Whatever your goal or aim when training, why aim for mediocrity? I spoke to a couple of people recently who stunned me, when I asked them what they were aiming for, they said they wanted to get really strong, and yet after further discussion it seemed that the more they found out about how hard the process can be and how mentally tough one must be to keep battling, they said "oh well I don't want to be THAT strong". I have come across this attitude before, and I always hear the same thing, they say they want to achieve something, and then when you explain to them what is involved, they slip into denial and start setting limits as to what they actually want to achieve. This is simply fear of committment and hardwork, and is something people should learn to overcome.
I have a friend who contacted me asking if I would give him some advice as to how to train in preparation for starting back into rugby for next season, after a 2 year gap. I started explaining to him that first thing he should do is come down to the gym so I could check his technique on his main lifts (squat, dead lift, bench, power cleans etc). I explained that if he wanted to get stronger, technique is paramount and should be a primary focus throughout any programme. He came back with that he had 'pretty good technique already' and that 'he had been training in gyms for 8 years and although his technique might be perfect, it was good enough for what he wanted'. I knew this wasn't the case, and explained that to build true strength, he must treat his training as a learning process and not just a 'workout'. He then recoiled and after all his initial enthusiasm, said, 'Oh well I don't want to be THAT strong, I just want to get a little bit stronger'. After this, all sorts of excuses came out including how he couldn't be bothered to keep a training diary, as he hated having to do homework.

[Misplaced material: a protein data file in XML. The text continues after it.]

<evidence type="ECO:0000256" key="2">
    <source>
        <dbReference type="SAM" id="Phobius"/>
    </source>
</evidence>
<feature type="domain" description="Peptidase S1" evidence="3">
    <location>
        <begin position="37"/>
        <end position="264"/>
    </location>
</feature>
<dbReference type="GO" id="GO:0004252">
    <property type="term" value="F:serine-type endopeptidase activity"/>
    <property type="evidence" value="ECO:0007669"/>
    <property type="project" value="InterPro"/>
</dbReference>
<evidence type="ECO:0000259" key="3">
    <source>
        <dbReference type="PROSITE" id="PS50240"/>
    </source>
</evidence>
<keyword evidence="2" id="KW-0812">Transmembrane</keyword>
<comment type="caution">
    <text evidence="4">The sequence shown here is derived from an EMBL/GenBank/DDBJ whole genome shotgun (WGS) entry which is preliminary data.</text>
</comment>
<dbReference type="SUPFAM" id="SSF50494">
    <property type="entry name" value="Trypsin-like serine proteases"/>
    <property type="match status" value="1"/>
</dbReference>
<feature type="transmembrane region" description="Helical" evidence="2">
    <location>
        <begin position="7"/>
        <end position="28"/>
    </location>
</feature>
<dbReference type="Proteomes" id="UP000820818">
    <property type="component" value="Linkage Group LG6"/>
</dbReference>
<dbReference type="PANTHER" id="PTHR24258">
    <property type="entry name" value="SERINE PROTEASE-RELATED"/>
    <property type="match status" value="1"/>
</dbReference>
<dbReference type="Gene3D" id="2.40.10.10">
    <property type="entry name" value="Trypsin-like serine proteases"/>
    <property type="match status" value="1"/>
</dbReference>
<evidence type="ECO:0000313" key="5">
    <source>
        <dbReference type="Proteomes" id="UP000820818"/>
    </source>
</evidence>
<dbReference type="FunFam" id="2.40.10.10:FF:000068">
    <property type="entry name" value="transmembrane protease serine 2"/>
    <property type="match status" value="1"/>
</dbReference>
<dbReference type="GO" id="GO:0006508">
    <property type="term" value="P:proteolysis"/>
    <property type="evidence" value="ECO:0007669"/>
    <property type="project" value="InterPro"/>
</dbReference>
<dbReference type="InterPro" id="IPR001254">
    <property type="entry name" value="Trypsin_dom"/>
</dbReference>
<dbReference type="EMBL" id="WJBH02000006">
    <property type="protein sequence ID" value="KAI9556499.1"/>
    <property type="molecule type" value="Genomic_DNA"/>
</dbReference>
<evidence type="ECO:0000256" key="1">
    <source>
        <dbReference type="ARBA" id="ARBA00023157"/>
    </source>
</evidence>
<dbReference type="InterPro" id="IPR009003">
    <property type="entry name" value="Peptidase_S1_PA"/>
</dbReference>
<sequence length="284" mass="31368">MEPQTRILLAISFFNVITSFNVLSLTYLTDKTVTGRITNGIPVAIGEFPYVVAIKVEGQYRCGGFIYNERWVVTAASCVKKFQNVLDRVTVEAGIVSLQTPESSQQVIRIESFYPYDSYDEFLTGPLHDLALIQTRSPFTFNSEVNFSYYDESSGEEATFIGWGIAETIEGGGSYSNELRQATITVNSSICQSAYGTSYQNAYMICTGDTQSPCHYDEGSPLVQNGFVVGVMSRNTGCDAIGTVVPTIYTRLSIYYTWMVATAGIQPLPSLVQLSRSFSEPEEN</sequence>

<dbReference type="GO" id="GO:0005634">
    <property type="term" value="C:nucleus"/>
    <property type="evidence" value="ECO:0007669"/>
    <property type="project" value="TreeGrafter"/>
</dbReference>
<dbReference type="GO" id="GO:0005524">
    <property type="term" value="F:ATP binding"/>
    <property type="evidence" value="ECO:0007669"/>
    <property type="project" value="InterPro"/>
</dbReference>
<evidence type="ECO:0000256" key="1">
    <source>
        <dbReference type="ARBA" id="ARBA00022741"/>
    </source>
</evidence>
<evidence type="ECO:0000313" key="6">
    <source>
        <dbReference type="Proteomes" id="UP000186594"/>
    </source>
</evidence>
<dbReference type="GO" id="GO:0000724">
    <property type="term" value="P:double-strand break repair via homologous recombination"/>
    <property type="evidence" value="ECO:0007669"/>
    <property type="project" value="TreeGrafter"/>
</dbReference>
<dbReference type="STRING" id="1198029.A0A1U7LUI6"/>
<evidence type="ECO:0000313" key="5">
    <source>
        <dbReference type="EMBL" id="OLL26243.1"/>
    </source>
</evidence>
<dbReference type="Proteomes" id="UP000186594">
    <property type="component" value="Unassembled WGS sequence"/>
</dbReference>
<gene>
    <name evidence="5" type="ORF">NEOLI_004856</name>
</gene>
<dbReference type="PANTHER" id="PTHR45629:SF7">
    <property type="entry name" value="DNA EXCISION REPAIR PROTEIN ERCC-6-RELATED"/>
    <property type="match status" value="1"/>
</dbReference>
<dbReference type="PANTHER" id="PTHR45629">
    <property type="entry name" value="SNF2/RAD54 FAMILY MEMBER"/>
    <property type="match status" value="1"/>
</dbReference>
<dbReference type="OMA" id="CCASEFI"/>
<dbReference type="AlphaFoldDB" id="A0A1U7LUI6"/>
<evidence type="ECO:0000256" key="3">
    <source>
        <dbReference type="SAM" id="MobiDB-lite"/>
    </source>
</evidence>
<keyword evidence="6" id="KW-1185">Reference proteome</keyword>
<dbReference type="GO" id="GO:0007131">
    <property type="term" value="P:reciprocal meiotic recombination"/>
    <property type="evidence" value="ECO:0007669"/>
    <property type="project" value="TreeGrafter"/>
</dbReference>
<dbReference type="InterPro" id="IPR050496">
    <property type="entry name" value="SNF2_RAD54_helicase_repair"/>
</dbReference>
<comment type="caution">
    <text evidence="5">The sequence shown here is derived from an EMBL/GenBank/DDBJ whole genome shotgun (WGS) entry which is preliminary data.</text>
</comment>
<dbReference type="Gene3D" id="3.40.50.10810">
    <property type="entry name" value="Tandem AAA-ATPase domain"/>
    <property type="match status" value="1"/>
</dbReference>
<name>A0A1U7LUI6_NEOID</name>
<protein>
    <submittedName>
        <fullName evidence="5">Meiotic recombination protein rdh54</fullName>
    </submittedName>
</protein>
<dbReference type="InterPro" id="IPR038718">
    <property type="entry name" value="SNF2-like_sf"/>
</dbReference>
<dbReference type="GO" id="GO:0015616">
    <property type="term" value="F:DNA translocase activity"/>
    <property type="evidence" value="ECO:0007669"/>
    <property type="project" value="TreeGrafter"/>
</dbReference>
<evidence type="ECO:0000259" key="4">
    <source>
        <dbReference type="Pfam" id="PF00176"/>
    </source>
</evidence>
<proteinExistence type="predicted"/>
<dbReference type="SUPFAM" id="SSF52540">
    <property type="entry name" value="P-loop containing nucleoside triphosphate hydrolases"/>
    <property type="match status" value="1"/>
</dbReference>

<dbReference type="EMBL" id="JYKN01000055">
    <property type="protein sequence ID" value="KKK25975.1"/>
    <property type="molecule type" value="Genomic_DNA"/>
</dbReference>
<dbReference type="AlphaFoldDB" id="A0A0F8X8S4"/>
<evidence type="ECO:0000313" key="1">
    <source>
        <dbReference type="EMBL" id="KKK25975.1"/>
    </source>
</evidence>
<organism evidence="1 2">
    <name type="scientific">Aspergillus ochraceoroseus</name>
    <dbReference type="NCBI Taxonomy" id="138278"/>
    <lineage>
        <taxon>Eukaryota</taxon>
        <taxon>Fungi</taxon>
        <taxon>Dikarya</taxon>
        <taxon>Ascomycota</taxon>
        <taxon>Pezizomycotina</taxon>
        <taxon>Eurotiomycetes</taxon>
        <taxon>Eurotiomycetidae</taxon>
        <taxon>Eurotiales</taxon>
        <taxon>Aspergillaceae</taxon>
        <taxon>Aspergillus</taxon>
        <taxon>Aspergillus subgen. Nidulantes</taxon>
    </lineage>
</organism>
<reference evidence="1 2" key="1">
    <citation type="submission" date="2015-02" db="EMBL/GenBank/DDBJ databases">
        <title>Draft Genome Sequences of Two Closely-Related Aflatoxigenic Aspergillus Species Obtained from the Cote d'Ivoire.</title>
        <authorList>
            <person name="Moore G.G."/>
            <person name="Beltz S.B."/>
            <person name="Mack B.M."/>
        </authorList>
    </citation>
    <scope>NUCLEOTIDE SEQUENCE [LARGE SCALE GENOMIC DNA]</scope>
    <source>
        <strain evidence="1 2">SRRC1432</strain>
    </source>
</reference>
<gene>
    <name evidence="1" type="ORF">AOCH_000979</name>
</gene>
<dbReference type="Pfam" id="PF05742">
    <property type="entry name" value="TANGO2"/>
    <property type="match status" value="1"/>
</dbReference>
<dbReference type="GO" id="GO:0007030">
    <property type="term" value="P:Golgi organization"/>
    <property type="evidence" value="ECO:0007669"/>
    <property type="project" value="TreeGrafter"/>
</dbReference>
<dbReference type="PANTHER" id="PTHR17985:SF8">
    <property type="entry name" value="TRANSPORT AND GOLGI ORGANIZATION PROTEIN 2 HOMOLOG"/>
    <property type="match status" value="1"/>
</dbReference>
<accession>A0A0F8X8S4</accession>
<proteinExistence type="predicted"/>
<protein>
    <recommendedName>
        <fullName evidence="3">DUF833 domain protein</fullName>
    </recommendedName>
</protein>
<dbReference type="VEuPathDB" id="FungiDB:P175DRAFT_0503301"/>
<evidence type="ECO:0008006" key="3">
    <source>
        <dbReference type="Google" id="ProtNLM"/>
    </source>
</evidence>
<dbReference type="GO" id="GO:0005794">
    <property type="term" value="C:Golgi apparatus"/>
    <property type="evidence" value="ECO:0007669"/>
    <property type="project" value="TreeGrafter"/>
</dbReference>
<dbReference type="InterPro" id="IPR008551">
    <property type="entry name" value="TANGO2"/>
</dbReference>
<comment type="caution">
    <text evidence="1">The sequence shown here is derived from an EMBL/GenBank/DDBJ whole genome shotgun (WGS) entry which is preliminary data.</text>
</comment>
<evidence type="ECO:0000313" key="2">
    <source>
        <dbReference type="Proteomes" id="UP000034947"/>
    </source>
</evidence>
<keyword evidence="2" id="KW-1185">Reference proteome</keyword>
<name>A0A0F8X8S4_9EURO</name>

This for me is a perfect example of the difference between a successful athlete and someone who will always be on and off the sideline bench for an average/poor team. Lots of athletes want to win, but not enough as prepared to work to win. Some small steps towards taking a more structured and organised approach to training, and a few words about how he was going to have to actually work on technique were enough to put him off.
If someone does not want to achieve much from their training and are happy pottering along, doing a little bit of this, a little bit of that, and getting a BIT stronger, and maybe putting on a little BIT of muscle, or getting a BIT fitter, or losing a BIT of body fat then I have no problem with this. What I find frustrating is when people profess to want to win, they say they want to achieve great things, but when it comes down to it, they just can't step to the plate because they shy away from the hard work, and then start to lower their own goals in line with the amount of effort they really can be bothered to put in.
Now I haven't broken any world records, and it is likely I never will, but I have over the last few years taken leaps and bounds with my training. I am stronger, fitter and more powerful than ever before, and it frustrates me when I get friends who ask me what my secret is, because there is no secret. I have simply stuck at it. I've worked at it, and have persisted even when things seemed impossible or I lost sight of why I was doing it. When I've felt like my body has been through a million car crashes, or I've thrown up, or I've got ill, or I've just lost motivation. I've had great training sessions, but I've also had shocking ones. But there has been a driving force which has picked me up and told me to do it all over again the next day.
Nobody will give you it, you can't just want to win, to just want to get better, and stronger and faster and fitter, you MUST at all costs WORK to win, and be prepared to do EVERYTHING it takes. You must point everything in the right direction. If, for example, your diet is bad and letting you down, you have to ask yourself, what do you love more, cakes and biscuits, or nailing a new personal best on your squat? It all comes down to how much are you really prepared to do?
Working to Win i